Federal investigators raid offices of Delhi chief minister in rare move

An outraged Arvind Kejriwal accused prime minister Narendra Modi of using the Central Bureau of Investigation in a long-running tussle between the federal and Delhi governments over control of land and police in the capital.

Police stand guard outside the offices of Delhi chief minister Arvind Kejriwal on December 15, 2015. Prakash Singh / AFP
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NEW DELHI // Federal investigators raided the offices of Delhi’s chief minister Arvind Kejriwal on Tuesday morning in a rare move against a high-ranking elected official.

Taking to Twitter as the raid was carried out, Mr Kejriwal expressed outrage. He accused prime minister Narendra Modi of using the Central Bureau of Investigation (CBI) as retaliation in a long-running tussle between the federal government and the Delhi government over control of land and police in the capital region.

“When Modi cudn’t [sic] handle me politically, he resorts to this cowardice,” Mr Kejriwal tweeted. “Modi is a coward and a psycopath [sic].”

Blame-trading between Mr Kejriwal and the Indian government found their way online in real time. After media outlets quoted CBI sources as saying that Mr Kejriwal’s office was not searched, he tweeted: “CBI lying. My own office raided. Files of CM [chief minister] office are being looked into. Let Modi say which file he wants?”

In parliament, Arun Jaitley, the finance minister, said the CBI raided only the office of Rajender Kumar, a principal secretary in Mr Kejriwal’s government. “This is with regard to an alleged offence committed by the officer before he joined the offices of Mr Kejriwal,” he said.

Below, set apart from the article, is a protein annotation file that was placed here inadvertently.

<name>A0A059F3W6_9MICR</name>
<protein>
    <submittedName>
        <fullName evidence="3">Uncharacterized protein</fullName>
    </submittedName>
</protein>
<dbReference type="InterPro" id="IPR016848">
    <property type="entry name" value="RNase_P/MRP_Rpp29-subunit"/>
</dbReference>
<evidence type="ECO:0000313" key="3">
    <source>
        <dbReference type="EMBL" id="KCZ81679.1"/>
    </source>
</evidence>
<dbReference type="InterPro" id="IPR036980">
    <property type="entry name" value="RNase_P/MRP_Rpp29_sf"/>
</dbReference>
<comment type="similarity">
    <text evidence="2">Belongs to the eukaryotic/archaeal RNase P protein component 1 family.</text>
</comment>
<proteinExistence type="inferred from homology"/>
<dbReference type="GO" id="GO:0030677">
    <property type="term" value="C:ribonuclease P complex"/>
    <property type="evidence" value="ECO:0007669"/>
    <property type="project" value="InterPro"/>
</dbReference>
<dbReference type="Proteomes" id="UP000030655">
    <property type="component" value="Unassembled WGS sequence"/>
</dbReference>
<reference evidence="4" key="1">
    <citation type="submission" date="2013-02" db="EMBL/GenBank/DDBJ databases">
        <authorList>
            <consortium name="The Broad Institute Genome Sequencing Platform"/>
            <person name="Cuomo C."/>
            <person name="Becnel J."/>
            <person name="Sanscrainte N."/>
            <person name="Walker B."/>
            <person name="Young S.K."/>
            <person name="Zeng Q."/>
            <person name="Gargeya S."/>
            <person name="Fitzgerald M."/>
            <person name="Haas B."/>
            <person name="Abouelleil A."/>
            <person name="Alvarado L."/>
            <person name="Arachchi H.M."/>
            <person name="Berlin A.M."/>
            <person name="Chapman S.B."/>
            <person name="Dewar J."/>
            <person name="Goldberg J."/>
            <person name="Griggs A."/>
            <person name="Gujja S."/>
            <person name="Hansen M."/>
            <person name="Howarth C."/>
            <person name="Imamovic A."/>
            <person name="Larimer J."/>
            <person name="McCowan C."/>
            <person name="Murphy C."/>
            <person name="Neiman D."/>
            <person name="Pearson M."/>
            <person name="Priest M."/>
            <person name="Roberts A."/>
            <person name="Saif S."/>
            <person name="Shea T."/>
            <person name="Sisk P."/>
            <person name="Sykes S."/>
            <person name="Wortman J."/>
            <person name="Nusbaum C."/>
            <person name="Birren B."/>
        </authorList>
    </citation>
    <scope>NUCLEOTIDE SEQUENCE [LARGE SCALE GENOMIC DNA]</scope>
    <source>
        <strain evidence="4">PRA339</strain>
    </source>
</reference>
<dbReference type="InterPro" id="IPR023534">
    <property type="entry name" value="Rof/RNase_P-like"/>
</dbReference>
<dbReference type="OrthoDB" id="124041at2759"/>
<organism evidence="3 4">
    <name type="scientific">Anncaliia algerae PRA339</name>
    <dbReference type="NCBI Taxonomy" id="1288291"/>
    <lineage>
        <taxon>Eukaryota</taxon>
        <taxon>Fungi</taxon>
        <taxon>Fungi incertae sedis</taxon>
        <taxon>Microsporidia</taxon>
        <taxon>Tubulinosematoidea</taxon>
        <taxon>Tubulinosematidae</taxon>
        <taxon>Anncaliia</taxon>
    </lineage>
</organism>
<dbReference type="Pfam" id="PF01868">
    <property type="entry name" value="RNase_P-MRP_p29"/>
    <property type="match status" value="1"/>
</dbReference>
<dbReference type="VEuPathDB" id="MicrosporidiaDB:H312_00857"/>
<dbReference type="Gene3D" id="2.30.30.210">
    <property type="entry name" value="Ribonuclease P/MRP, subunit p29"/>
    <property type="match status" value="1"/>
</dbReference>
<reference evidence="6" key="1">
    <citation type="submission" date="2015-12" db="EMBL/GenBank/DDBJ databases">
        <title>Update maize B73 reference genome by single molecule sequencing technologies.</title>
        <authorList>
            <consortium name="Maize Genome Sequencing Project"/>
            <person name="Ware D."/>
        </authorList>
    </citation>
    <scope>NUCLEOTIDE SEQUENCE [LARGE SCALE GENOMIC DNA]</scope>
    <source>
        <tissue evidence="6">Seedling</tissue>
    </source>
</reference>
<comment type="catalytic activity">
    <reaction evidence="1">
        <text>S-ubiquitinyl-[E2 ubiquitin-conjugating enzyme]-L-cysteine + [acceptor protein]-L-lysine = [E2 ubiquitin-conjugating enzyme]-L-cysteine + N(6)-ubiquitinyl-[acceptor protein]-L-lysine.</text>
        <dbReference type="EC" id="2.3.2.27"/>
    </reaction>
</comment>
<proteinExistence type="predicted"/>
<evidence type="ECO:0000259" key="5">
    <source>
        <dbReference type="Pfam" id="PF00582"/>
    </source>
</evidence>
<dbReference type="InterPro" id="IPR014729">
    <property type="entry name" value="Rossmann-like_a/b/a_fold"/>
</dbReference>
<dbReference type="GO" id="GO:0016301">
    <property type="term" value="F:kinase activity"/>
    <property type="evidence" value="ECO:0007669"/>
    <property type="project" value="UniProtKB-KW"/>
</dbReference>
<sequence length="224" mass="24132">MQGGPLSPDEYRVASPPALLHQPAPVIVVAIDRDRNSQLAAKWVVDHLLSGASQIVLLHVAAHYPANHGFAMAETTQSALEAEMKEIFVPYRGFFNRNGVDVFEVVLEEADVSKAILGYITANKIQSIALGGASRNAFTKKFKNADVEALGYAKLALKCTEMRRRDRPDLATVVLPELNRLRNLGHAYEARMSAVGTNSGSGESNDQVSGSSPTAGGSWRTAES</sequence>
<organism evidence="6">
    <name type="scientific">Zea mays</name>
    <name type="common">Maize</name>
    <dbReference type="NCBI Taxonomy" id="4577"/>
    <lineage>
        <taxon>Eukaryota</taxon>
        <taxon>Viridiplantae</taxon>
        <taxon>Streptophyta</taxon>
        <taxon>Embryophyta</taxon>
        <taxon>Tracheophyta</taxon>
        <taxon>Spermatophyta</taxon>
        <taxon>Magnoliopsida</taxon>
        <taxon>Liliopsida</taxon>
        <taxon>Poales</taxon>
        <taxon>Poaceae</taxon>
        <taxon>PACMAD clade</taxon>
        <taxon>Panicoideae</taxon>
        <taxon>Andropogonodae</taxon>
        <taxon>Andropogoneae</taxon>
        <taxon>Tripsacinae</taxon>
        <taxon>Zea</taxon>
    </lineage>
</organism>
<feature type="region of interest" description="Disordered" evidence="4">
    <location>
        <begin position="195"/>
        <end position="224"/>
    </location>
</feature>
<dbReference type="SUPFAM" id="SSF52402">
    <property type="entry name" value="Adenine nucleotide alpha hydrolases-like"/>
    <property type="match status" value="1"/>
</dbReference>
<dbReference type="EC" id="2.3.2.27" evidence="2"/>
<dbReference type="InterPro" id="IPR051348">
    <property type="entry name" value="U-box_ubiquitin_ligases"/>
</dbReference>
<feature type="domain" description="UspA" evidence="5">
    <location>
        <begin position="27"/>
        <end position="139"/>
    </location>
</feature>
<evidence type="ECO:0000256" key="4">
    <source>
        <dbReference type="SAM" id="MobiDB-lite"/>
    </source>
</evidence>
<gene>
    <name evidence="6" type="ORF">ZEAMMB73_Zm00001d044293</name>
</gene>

Mr Kejriwal again responded on Twitter: “If CBI had any evidence against Rajender, why didn’t they share it wid [sic] me? I wud hv [sic] acted against me.”

The CBI said later on Tuesday that it was investigating Mr Kumar for allegedly helping secure government contracts for a software company owned by retired colleagues, in exchange for kickbacks.

Ever since Mr Kejriwal came to power in February, he has tried to wrest greater control of key areas of governance from the federal government: police oversight and land administration.

Elsewhere in India, these are controlled by state governments. But since Delhi is the capital, it is seen as strategically sensitive and these powers are held by the federal government. This restriction has limited Mr Kejriwal’s ability to improve law and order in Delhi.

The confrontation between the Delhi and federal governments has played out in other ways as well. Most notably, for a few weeks this summer, Mr Kejriwal’s government refused to release salaries for municipal council workers, alleging that the council – run by the Mr Modi’s Bharatiya Janata Party (BJP) – was riddled with corruption.

Mr Kejriwal claimed that Tuesday’s CBI raid was a veiled rebuke, and a warning not to stand up to the federal government.

Other opposition politicians appeared surprised by the CBI’s actions. The Communist Party of India (Marxist) called the raid “a new low” in Mr Modi’s tenure, while Mamata Banerjee, chief minister of West Bengal state and chair of the All India Trinamool Congress party, said: “Sealing of a chief minister’s office is unprecedented. I am shocked.”

Although a raid on a chief minister is certainly unusual, it is not unprecedented. In September, a CBI team raided the residence and office of Virbhadra Singh, head of the Himachal Pradesh state government, in the course of a corruption investigation.

The federal government claimed the CBI had acted of its own accord on Tuesday.

“The CBI is an independent organisation,” said Venkaiah Naidu, minister for parliamentary affairs. “How can you criticise the government of India and the prime minister? Prime minister Modi has nothing to do with this.”

Although the CBI is technically supposed to be free of political influence, it is controlled by a department within the prime minister’s office. As a result, it has often been used by governments against opponents.

In 2013, India’s supreme court described the agency as a “caged parrot” that obeyed “its master’s voice” after it heard during a case involving corruption in the coal ministry that the CBI had changed a report at the insistence of government officials.